Any places to eat or things to do that you can share with our readers? If they have a friend visiting town, what are some spots they could take them to?
As an enthusiastic homebody, I would hate to disappoint you by stating a week-long trip with my best friend would simply include hanging around my apartment—but if I’m being honest, that’s exactly what it would be. With a gaming station complete with 100+ games and 6 consoles, plus 8 floor-to-ceiling bookshelves, food delivery, and (of course) access to the internet, I’m sure I would have no problem keep us entertained. But that answer is not fun for everyone.
So, let’s say we actually did venture outside. What would I want to do? In no particular order… Brunch at Beachside Restaurant (because breakfast enchiladas are life). Comic book and graphic novel shopping at Pulp Fiction Comics and the Comic Bug. Lunch at Mitsuwa Marketplace’s food court, plus boba and fresh mochi for dessert and a quick perusal of their mini Kinokuniya gift/book shop. Window shopping at Little Tokyo, plus actual shopping at the full-size Kinokuniya. Visiting MOCA, the Hive Gallery, the Wiltern, and/or Pantages Theatre (if there was a good show in town). High tea at Chado Tea Room, or the Huntington Library. Krav Maga sparring at the park. Book shopping at The Last Bookstore (or Barnes & Noble, or Goodwill, I’m not picky as long as there are books). Dinner at Mr. Ramen (where I would reminisce about the first date with the love of my life while eating a bowl of ramen larger than my head). Ube ice cream and Boon Uh Bbang at Somi Somi, quickly followed by pineapple upside down cake ice cream from Jeni’s Splendid Ice Creams (my newest obsession). Sing louder than humanly possible at Max’s Karaoke with the famous Karaoke Larry (a.k.a. my father). Anything else, as long as good people—or good food—are involved and I can be in bed by 11 p.m. (What? I’m not a spring chicken anymore!)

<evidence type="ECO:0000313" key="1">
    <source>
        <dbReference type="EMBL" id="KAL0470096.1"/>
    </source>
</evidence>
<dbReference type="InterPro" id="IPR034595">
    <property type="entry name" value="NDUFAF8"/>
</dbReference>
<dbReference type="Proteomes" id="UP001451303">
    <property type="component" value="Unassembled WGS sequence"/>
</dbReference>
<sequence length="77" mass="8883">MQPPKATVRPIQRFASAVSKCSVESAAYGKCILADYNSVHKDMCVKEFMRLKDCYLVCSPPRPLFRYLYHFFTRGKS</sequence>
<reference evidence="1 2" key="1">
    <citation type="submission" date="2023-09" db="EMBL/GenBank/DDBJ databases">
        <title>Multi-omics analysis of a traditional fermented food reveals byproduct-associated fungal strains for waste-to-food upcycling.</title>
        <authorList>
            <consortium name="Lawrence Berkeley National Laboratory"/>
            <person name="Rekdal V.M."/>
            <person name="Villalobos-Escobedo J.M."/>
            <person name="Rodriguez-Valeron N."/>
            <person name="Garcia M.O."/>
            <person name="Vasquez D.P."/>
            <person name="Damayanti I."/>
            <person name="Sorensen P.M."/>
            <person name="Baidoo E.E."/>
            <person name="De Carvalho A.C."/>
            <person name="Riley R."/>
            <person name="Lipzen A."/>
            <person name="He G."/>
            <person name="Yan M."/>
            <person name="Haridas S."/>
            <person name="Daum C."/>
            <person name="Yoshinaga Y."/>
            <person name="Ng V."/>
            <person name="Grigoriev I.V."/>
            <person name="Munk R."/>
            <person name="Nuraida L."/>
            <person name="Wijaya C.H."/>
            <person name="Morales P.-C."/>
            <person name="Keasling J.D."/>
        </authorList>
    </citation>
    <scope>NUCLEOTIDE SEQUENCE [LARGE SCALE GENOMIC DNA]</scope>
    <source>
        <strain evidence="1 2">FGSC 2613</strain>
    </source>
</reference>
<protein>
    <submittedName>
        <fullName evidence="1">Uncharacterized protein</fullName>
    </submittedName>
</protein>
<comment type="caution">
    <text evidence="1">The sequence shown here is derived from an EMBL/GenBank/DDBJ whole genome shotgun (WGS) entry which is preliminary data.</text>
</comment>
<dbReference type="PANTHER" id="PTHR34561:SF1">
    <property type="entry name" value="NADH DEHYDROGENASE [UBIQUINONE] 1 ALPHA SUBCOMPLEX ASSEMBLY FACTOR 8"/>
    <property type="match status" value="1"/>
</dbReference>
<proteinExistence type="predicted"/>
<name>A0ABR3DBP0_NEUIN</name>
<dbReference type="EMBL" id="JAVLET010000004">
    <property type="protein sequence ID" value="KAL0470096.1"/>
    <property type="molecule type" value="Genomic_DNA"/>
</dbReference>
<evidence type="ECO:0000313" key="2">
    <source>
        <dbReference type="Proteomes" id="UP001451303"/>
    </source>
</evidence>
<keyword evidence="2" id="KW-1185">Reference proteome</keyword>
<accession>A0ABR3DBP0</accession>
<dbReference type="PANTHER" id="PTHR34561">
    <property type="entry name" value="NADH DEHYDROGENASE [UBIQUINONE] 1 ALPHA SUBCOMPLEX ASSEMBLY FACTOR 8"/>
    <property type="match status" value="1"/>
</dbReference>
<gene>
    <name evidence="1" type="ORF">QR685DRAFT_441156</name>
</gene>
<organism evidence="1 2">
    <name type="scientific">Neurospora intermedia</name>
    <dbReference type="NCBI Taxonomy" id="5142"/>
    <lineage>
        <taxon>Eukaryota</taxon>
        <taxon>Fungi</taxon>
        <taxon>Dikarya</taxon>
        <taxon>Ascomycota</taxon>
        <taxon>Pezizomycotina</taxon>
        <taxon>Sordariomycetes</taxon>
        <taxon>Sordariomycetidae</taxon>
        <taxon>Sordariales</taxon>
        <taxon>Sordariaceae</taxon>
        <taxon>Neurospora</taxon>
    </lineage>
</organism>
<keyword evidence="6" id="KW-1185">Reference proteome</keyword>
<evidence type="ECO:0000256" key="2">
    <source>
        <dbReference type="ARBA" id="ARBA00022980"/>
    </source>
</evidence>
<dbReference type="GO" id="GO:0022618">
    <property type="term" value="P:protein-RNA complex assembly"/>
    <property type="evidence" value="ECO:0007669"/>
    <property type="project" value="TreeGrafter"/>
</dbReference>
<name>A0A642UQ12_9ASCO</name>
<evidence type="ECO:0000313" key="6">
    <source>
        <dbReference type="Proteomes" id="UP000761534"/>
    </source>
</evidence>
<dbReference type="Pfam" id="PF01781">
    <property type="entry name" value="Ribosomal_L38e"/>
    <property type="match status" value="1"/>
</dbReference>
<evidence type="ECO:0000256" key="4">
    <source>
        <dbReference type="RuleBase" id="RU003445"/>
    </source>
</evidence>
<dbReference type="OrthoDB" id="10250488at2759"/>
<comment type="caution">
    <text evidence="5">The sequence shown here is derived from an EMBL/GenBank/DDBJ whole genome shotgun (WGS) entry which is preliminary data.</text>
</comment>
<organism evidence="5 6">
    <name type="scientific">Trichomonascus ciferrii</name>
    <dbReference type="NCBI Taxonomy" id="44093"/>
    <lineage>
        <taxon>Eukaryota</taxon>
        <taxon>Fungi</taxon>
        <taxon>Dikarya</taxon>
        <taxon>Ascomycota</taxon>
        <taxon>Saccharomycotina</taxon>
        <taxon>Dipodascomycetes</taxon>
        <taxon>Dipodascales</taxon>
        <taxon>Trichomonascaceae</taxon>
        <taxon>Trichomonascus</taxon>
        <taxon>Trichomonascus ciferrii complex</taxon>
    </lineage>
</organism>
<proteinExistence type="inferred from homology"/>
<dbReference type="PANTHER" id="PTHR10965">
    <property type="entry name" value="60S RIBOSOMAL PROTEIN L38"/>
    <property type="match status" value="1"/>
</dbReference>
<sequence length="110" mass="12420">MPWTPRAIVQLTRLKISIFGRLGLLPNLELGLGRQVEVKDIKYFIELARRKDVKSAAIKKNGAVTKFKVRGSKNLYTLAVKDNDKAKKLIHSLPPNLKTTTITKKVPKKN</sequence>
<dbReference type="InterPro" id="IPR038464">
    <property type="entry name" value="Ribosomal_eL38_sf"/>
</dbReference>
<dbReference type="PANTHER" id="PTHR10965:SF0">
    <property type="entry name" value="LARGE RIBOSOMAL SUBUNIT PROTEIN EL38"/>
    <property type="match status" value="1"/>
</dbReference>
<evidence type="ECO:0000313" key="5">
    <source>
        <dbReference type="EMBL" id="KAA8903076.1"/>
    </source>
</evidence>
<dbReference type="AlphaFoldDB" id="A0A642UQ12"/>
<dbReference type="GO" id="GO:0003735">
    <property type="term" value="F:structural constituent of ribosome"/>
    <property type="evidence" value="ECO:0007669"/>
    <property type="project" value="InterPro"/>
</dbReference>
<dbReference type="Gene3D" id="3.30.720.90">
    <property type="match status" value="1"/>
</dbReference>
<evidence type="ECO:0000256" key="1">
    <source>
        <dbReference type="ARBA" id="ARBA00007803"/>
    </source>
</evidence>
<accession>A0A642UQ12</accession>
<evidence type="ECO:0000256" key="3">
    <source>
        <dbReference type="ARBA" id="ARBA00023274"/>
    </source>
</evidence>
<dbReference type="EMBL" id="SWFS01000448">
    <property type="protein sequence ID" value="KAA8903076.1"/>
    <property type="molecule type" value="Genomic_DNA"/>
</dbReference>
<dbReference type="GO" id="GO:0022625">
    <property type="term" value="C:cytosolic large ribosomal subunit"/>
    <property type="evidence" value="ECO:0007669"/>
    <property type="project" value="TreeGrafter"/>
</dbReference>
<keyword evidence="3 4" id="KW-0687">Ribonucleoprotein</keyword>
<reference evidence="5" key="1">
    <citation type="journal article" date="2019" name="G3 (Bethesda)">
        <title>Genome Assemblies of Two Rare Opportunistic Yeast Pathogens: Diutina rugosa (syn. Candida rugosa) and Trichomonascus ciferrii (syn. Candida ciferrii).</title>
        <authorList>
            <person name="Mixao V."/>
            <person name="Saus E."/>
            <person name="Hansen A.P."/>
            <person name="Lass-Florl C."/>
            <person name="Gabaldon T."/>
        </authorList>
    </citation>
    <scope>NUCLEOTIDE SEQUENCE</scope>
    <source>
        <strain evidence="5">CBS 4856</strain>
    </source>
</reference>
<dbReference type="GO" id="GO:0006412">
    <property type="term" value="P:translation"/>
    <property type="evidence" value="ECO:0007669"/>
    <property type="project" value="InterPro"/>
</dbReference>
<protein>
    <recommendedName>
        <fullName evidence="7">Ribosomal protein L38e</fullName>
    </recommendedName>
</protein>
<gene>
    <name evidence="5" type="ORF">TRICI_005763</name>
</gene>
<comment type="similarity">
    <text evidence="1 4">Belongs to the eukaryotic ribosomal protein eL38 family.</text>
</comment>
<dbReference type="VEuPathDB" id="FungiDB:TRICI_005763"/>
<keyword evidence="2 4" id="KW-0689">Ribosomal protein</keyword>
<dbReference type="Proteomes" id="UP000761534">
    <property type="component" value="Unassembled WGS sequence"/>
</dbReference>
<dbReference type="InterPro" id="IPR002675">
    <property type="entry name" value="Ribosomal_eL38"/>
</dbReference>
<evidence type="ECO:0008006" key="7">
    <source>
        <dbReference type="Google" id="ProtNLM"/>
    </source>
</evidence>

Who else deserves some credit and recognition?
Thank you to each and every person I’ve met throughout my life that has encouraged my personal brand of weird. Seriously, that’s it. That’s what is most important. It isn’t always about financial security or teachers saying they believe in you (although those do play a role).
It’s about being told it’s okay to be as weird as you want to be. It’s about parents that smile when you make a snowman out of butter and powdered sugar at a fancy restaurant. It’s about siblings that take your ratted, old teddy bear to college because you told her it would keep her safe. It’s about lovers who buy you nerf guns you don’t need, alien statues you no longer have room for, and your 50th pair of crazy socks.
It’s about friends who call you a community treasure in the same breath and they say you’re a hot mess (from a place of love, of course). It’s about never being afraid to show who you are, and who you want to be. The world is a scary place, chock full of criticism and censure, with every commercial, billboard, and advertisement telling you that you need to change into someone else. Into someone more amenable, more beautiful, more normal. But normal is a flawed, failed concept. The world doesn’t need normal. The world needs weird. The only weapon we have against this barrage of the conventional is the tiny spark of weird that lives within us. So, to those who turned my spark into an inferno—thank you. I wouldn’t burn so bright without you.
Mike Harriel Photography, TWE Solutions